There are many obstacles to taking action on climate change. Most of those obstacles have deep roots: there are powerful interest groups that don’t want market prices to reflect true costs, and there are ideologues — financially supported by these interest groups — who don’t want to admit that sometimes the government has to intervene.

But there’s also, it seems, growing opposition to cap-and-trade from people who should be on the side of progress — but whose reaction is basically “Eek! Markets! Wall Street! Speculation! Bad!”

We don’t need this.

So let me talk a bit about why this reaction is 99% wrong, and bad for the planet.

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So writes Paul Krugman on his blog. He is responding to Sen. Byron Dorgan’s op-ed yesterday and my blog post on it (see “When Sen. Dorgan finds out what’s in the climate bill – hint, hint, White House – he might just support it“). Of course, I only did an undergraduate “concentration” on economics — micro, macro, and “The Economics of Energy and Environment” — whereas Krugman has a Nobel-friggin’-Prize, so people should probably listen to what he has to say on the subject:

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Any time you have a market, there’s some opportunity for speculation. Even if the good being traded isn’t storable, there may be a futures market, so you can bet on the future price. If the good is storable, the spot price may be moved by the futures market, since high futures prices may provide an incentive for stockpiling.

For example, the fact that wheat is traded means that there’s also a wheat futures market; and because wheat can be stored, futures prices affect spot prices.

So, should fear of speculation lead us to ban trading in wheat? Nobody would say that. Yes, sometimes speculators will get it wrong – but the advantages of having a wheat market vastly overshadow the possible harm that may sometimes come from speculation.

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Now substitute “emission permits” for wheat. It’s exactly the same story. Why should you address it any differently? Yet as Joe Romm tells us, Sen. Byron Dorgan – who I suspect kind of favors allowing the market in wheat to operate – warns against cap and trade because it would offer too many opportunities to the “Wall Street crowd.” And that same line is, unfortunately, being echoed by a number of progressives.

[Note to self: Woo-hoo!]

This is really bad – it’s not a case of the perfect being the enemy of the good, it’s a case of the perfect being an enemy of the planet.

But wait – don’t we have examples of energy markets being manipulated by speculators? Yes – but the proposed cap-and-trade system would NOT reproduce the conditions of those markets.

The prime example of an energy market gone bad is the western electricity market in 2000-2001; and let me say that I have some moral authority here, since I called it when it was happening. That was the real thing – but what made it possible was a combination of at least two factors. First, the demand for electricity was highly unresponsive to prices; second, the relevant markets were fairly small (northern and southern California were isolated both from the outside world and from each other by transmission bottlenecks).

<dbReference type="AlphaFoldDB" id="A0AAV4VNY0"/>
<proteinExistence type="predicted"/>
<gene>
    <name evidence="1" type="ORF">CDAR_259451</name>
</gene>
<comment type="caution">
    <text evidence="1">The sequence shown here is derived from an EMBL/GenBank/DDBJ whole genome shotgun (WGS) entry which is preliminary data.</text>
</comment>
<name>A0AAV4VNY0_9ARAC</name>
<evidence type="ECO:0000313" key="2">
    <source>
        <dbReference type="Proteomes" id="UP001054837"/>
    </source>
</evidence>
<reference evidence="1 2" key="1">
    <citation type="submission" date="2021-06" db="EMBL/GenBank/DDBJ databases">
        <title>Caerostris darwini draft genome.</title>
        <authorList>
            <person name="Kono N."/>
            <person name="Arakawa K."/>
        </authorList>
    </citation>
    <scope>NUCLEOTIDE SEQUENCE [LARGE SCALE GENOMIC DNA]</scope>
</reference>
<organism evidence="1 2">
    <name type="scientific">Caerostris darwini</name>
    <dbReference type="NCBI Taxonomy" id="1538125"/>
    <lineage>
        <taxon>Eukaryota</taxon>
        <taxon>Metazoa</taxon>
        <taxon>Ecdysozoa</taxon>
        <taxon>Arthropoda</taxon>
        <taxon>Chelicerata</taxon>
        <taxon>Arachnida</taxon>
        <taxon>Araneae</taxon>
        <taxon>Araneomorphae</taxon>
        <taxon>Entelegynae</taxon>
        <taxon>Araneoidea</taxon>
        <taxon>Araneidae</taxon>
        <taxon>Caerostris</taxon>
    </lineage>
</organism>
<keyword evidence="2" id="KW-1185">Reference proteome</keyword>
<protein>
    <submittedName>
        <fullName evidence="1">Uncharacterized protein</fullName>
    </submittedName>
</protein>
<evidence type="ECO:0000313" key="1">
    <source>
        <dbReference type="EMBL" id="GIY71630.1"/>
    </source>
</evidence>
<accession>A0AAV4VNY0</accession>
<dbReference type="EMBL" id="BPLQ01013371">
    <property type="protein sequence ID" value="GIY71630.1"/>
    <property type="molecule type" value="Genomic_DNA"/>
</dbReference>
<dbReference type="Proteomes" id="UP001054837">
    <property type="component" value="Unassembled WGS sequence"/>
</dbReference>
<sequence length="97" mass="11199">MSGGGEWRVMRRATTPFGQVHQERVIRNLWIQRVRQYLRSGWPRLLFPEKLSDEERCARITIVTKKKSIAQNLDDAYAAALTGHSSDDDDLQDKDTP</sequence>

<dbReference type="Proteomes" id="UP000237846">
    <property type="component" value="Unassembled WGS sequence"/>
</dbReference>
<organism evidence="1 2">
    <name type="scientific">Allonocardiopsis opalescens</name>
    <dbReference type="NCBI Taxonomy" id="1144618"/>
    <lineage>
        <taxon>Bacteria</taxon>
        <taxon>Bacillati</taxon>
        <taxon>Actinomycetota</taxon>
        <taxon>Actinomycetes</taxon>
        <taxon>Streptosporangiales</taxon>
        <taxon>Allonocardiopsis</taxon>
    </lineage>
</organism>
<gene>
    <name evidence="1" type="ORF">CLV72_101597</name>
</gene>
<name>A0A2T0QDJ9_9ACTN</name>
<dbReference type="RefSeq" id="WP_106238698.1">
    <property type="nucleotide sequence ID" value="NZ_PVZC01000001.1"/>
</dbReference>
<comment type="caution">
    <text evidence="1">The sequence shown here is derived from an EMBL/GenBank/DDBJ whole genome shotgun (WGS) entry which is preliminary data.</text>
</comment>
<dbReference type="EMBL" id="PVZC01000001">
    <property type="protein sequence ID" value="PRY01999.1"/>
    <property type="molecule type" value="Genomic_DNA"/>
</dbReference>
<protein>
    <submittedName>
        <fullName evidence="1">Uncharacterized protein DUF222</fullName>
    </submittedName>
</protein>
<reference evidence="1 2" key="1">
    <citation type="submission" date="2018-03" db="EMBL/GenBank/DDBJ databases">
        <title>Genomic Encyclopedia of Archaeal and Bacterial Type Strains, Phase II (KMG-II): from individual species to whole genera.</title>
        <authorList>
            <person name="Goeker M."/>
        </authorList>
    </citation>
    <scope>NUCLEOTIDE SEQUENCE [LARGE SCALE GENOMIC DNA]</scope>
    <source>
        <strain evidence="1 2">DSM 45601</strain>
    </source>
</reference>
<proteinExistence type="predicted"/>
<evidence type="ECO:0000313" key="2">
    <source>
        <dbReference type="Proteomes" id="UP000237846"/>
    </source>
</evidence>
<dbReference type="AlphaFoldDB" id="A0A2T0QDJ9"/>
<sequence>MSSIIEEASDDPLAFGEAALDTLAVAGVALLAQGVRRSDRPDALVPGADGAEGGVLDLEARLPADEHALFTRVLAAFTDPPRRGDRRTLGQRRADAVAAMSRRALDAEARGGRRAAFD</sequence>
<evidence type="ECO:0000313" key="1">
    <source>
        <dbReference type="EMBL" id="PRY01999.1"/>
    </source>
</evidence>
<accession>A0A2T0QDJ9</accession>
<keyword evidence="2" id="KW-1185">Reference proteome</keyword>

In the case of emission permits, demand will probably be quite responsive to prices – and the market will, as Joe Romm says, be huge.

What about the 2008 surge in commodity prices? Actually, I’m still of the view that speculation didn’t drive that episode – a view backed by serious research. But even if you think that there was a speculative bubble, would that lead you to propose shutting down the market for crude oil?

By all means keep a watchful eye on speculators and regulate derivatives – and make market manipulation illegal, as Waxman-Markey does. But don’t apply standards to emissions trading that you don’t apply to any other market.

The solution to climate change must rely to an important extent on market mechanisms – it’s too complex an issue to deal with using command-and-control. That means accepting that some people will make money out of trading – and that yes, sometimes trading will go bad. So? We’ve got a planet at stake; it’s crazy to cut off our future to spite Goldman Sachs’s face.


I would add that the oil price ran up in part because a lot of very knowledgeable people understand we’re peaking in oil and the “replacement” price for this non-renewable resource should be much higher (see “Science/IEA: World oil crunch looming? Not if we can find six Saudi Arabias!” and “IEA says oil will peak in 2020” and “Merrill: Non-OPEC production has likely peaked, oil output could fall by 30 million bpd by 2015“). Heck, look at how high the price is now and we’re in a major global recession. So betting on a much higher price of oil is not pure speculation – it may be completely rational.

But the 2020 W-M is too weak and clean energy strategies — efficiency, conservation, wind, CSP, biomass, and fuel-switching to natural gas — are too cheap and abundant. So betting on a very high CO2 price in the next decade makes no sense at all. And, of course, the climate bill has provisions that make it impossible for the price to run up the way oil did.

Yes, railing at Wall Street speculators is a great populist pitch, but not a credible attack from those like Dorgan who say they believe in strong climate action.